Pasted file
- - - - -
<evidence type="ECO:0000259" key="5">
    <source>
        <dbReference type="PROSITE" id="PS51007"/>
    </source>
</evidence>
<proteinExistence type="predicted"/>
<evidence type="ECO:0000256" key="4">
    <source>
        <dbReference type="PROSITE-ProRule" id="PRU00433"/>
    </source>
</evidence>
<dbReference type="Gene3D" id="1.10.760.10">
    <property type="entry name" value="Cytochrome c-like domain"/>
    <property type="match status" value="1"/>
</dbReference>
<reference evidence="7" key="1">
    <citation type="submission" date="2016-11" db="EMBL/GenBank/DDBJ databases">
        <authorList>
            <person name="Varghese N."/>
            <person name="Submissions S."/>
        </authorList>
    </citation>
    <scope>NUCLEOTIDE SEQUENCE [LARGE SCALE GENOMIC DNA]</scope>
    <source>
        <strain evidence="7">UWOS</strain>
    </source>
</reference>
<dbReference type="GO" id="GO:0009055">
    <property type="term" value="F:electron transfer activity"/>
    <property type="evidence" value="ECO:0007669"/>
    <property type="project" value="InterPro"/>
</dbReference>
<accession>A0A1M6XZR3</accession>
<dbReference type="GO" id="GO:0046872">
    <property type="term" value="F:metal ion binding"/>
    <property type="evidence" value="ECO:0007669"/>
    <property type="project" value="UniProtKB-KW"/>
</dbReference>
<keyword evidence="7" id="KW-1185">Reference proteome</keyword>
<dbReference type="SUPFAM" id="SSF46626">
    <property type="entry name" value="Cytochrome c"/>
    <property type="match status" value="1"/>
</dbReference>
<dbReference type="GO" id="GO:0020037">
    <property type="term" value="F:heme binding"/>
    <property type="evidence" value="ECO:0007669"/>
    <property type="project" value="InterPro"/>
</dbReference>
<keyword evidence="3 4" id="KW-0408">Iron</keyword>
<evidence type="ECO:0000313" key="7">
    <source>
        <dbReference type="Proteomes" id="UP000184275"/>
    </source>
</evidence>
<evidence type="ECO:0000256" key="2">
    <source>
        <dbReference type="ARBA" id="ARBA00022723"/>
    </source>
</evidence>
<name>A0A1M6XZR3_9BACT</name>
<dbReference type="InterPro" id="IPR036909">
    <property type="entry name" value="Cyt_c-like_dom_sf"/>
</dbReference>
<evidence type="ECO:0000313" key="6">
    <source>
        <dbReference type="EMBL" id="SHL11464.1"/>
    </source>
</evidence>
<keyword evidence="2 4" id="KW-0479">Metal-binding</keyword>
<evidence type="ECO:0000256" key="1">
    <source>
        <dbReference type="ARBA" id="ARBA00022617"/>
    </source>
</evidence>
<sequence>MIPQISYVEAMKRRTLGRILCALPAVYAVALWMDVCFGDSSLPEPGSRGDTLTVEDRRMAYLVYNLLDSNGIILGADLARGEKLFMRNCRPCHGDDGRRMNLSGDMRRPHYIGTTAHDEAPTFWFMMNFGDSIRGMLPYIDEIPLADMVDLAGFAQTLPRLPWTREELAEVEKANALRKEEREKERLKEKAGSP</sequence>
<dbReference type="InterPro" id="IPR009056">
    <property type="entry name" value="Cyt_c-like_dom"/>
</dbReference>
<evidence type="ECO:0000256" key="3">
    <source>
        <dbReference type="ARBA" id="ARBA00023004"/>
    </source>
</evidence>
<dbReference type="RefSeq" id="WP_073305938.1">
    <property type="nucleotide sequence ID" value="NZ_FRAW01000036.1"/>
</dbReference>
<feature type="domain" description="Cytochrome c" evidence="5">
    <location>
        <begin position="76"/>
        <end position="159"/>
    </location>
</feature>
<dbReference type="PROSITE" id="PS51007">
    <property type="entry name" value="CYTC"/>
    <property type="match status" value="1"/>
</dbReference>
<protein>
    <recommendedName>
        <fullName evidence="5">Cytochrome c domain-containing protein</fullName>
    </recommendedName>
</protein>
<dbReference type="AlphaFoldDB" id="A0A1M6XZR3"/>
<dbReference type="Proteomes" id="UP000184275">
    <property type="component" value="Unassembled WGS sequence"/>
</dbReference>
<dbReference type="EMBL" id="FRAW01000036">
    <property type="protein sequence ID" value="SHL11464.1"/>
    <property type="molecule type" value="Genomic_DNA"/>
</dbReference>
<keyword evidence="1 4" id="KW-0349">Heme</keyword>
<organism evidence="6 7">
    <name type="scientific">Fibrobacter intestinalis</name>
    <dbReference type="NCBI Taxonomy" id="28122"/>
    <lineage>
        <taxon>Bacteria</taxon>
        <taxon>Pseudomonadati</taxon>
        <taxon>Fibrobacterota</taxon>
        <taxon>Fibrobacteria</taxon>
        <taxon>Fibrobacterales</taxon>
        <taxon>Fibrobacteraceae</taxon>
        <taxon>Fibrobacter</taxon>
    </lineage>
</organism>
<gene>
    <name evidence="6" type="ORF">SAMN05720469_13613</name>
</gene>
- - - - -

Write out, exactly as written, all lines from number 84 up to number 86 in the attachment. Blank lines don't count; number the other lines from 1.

<dbReference type="RefSeq" id="WP_073305938.1">
    <property type="nucleotide sequence ID" value="NZ_FRAW01000036.1"/>
</dbReference>